G20 meeting at IIJ and K: India suffers major diplomatic setback.

LAHORE -- The global stand taken on the Srinagar meeting by the G20 members and others has recently been preceded by a UN official's statement, criticising India for holding the moot at the Illegally Occupied Jammu and Kashmir (IIOJK).

On May 15, Fernand de Varennes, UN Special Rapporteur on Minority Issues, said: 'By holding a G20 meeting of the working group on tourism on 22-24 May, the Government of India is seeking to normalise what some have described as a military occupation by instrumentalising a G20 meeting and portray an international 'seal of approval'."

He warned the G20 of 'unwittingly providing a veneer of support to a facade of normalcy at a time when massive human rights violations, political persecutions, illegal and arbitrary arrests, restrictions and even suppression of free media and human rights defenders continue to escalate.'

The major diplomatic setback India faced when China said on Friday that it was opposed to a G20 tourism meeting on May 22 in the disputed Himalayan territory of Kashmir, and it would not attend it. "China is firmly opposed to holding any kind of G20 meetings in disputed territory, and will not attend such meetings," Chinese Foreign Ministry spokesperson Wang Wenbin said in his statement.

The meeting was scheduled to be the biggest international event in the Indian occupied Kashmir after the special status of the erstwhile state of Jammu and Kashmir (J and K) was revoked, and it was split off from Ladakh. Holding the meeting in J and K was apparently showcasing its potential, though hidden beneath it was Indian's nefarious agenda.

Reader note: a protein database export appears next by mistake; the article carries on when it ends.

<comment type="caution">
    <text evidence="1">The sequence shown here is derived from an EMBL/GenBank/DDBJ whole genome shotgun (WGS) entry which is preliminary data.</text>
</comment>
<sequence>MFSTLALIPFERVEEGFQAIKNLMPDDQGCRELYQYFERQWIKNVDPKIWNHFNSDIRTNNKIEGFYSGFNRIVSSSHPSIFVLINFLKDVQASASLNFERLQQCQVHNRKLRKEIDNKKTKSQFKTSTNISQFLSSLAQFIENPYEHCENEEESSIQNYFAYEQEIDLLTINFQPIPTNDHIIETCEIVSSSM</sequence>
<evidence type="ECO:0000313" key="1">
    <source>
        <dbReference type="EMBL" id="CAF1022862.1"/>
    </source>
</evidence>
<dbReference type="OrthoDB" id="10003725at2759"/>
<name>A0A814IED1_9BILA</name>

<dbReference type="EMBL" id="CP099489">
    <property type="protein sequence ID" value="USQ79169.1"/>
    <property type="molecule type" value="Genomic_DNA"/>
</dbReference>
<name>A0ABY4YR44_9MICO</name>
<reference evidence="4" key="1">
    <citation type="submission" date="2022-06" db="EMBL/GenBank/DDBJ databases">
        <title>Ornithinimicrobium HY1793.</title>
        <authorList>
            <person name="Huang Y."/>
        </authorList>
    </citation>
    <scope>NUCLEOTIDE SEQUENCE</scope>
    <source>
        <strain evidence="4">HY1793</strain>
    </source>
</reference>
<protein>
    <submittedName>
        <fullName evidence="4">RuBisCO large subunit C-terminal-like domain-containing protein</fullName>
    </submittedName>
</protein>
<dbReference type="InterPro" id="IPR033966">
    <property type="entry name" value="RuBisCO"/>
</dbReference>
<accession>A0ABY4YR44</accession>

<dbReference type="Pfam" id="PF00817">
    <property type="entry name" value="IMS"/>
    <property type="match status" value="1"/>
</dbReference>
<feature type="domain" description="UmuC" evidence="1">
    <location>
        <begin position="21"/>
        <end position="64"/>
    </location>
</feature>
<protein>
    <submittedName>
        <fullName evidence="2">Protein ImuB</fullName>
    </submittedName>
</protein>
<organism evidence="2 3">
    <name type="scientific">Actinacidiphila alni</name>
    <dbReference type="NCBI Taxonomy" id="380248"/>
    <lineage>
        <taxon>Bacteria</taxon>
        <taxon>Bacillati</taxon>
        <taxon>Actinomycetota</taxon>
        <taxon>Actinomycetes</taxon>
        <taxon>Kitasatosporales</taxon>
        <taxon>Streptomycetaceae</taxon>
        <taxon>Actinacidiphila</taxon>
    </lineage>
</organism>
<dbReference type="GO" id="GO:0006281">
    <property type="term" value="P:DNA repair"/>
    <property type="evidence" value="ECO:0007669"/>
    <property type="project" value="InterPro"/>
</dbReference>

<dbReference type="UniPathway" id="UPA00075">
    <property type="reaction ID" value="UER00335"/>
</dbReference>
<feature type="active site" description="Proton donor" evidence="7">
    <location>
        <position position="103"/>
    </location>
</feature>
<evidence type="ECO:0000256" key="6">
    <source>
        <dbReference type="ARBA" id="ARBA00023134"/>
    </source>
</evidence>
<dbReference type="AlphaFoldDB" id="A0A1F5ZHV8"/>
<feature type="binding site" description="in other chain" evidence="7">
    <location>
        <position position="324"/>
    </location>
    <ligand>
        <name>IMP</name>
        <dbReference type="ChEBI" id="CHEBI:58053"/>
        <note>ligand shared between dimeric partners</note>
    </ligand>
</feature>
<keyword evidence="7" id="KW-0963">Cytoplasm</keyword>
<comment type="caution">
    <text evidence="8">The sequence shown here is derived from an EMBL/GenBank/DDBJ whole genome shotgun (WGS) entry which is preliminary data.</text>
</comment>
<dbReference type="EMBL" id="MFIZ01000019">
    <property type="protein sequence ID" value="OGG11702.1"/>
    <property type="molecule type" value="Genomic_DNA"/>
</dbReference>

The hype about the G20 working group on tourism holding a meeting in occupied Kashmir was lowly coming unstuck. Some members of the G20 decided not to attend at all while some others scaled down their participation.

Kashmir has been a burning issue since the Partition of the Indian Subcontinent in 1947. Pakistan and India have fought three wars over Kashmir in 1948, 1965, and 1999, but have been unable to settle the dispute.

Since 1947, Article 370 had given Jammu and Kashmir a semi-autonomous constitutional status. Earlier, under its provisions, the region had freedom in all matters except its constitution, legislature, flag, foreign affairs, communications and defence.

The UNSC resolution of April 21, 1948, one of the most important resolutions on the Kashmir dispute, resolved: 'Both India and Pakistan desire that the question of the accession of Jammu and Kashmir to...

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